Free or Cheap (And Safe) Herbicides
As summer kicks in, weeds go into overdrive. Tiny seedlings that required tweezer removal last time you looked are suddenly a yard high and wide. The formerly pristine driveway gravel is turning a lovely shade of green. The bird feeder has a jungle under it (some birds really are slobs). Pathways are vanishing, veggie beds are choking, and even the kids’ sandbox is infested with unwanted baby trees. What’s a mindful gardener to do?
For starters, put the tea pot on. Why? A tip of the teapot will kill off many weeds, especially small ones in paving cracks and crannies. Boiling water can penetrate to the roots of many weeds, and of course becomes totally harmless as it cools down. This works beautifully on soft tissue like leaves and basal rosettes, less well on sturdy blackberries or woody seedlings. It works weeding wonders on gravel driveways and in ornamental, stone-lined, dry stream beds. However, in cold weather, boiling water can cause brittle terra cotta or glazed pots to crack and may make soft, old bricks crack, chip, or flake apart, so this treatment is best reserved for warmer weather.
Leaves Of Grass
Grass is another great freebie weed controller. Really? Yup: Fresh grass clippings get hot enough to kill seeds and seedlings and can burn established plants if piled deeply, especially in hot weather. As clippings dry out, they cool down and make a fine mulch for the veggie bed (as long as the grass wasn’t treated with weed-and-feed or other toxins). Remember too that fresh grass clippings can overheat wetland plants, and can kill eggs and spawn of fish, frogs, and other aquatic life if dumped too close to streams or ponds.
Come autumn, leaves can transform weedy beds. A foot or more of autumn foliage, piled between ornamental plants, can smother weeds and prevent many weed seeds from germinating. To prep a new bed, sheet mulch generously with fallen leaves, heaping them as high as possible. Come spring, you can brush them aside to make planting holes, then add more leaves each autumn to keep the weed-free groove going. As a bonus, when the leaves break down, they’ll nourish your plants, help open tight soil, and assist in retaining soil moisture in hot summers to come. Huge leaves like bigleaf maple take a while to break down, so don’t heap them over young plants, but they are great for mulching the big guys at the back of a border or anywhere you need serious weed suppression.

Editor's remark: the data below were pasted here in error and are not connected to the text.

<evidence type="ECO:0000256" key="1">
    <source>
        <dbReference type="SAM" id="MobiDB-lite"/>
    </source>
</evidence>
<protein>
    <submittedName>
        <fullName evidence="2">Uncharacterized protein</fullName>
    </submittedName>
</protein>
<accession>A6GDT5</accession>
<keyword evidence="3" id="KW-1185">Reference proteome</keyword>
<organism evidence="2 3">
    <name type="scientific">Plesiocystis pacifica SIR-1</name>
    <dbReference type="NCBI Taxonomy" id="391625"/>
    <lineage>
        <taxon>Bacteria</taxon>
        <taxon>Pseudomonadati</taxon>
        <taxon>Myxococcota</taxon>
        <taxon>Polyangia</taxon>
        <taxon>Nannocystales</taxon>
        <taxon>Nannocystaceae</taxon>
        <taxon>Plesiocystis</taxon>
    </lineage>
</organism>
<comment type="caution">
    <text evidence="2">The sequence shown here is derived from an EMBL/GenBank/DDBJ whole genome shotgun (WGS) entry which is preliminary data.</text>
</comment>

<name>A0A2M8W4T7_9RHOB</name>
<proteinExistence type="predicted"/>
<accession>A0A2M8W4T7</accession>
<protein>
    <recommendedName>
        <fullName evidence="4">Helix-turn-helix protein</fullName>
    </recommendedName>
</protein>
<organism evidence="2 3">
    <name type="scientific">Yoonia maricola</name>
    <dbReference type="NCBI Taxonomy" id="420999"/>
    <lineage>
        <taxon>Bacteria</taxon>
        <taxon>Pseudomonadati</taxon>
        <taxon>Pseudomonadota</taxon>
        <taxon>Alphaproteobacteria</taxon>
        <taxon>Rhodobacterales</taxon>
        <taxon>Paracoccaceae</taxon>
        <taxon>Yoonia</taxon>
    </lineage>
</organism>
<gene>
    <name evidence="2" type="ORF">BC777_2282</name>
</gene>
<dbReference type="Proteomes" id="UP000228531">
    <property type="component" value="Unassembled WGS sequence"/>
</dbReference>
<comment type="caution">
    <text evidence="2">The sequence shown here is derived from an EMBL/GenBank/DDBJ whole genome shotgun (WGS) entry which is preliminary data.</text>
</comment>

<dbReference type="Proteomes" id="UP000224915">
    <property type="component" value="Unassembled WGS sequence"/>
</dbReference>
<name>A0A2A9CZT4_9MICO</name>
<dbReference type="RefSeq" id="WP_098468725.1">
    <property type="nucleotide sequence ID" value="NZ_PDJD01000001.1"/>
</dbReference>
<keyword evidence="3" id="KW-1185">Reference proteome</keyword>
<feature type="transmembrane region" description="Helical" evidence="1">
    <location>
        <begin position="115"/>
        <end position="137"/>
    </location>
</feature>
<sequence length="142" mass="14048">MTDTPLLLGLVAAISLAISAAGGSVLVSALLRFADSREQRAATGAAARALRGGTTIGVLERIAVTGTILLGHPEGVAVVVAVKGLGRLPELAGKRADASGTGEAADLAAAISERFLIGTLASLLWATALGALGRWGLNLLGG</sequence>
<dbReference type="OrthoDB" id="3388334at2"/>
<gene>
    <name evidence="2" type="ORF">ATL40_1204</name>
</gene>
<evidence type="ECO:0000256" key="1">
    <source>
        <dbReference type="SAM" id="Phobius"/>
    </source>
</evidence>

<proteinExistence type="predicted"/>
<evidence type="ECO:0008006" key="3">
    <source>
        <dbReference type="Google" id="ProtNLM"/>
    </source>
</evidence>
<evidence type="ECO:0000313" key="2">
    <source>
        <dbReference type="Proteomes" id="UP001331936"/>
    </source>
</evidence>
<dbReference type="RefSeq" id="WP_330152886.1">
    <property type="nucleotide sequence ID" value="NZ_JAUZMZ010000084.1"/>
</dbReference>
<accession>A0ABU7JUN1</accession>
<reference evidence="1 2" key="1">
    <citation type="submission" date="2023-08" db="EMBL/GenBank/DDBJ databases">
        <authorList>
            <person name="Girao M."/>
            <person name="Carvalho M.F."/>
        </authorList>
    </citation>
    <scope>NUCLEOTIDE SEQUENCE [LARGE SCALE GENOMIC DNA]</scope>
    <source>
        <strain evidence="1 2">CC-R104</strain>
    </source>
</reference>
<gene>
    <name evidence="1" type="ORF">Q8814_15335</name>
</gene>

Into The Woods
When establishing new gardens in less than ideal soil or hard to maintain places, I rely on wood chips. I’m not talking ground bark, but arborists’s chips, which involve the entire tree, including foliage, lichens, etc. They are also very useful weed killers: Deep wood chip mulches (12-18 inches) can kill off 80% of an established mat of ivy in about 3 months. Even shallower layers will help suppress this noxious weed, but the more you use, the better this technique works. Inexpensive hog fuel, which consists of various coarse grades of arborists’s wood chips, is an excellent tool for cleaning up weed-infested woodlands without harm to existing trees and shrubs, and any excess can be raked into walking paths once the weeds are gone.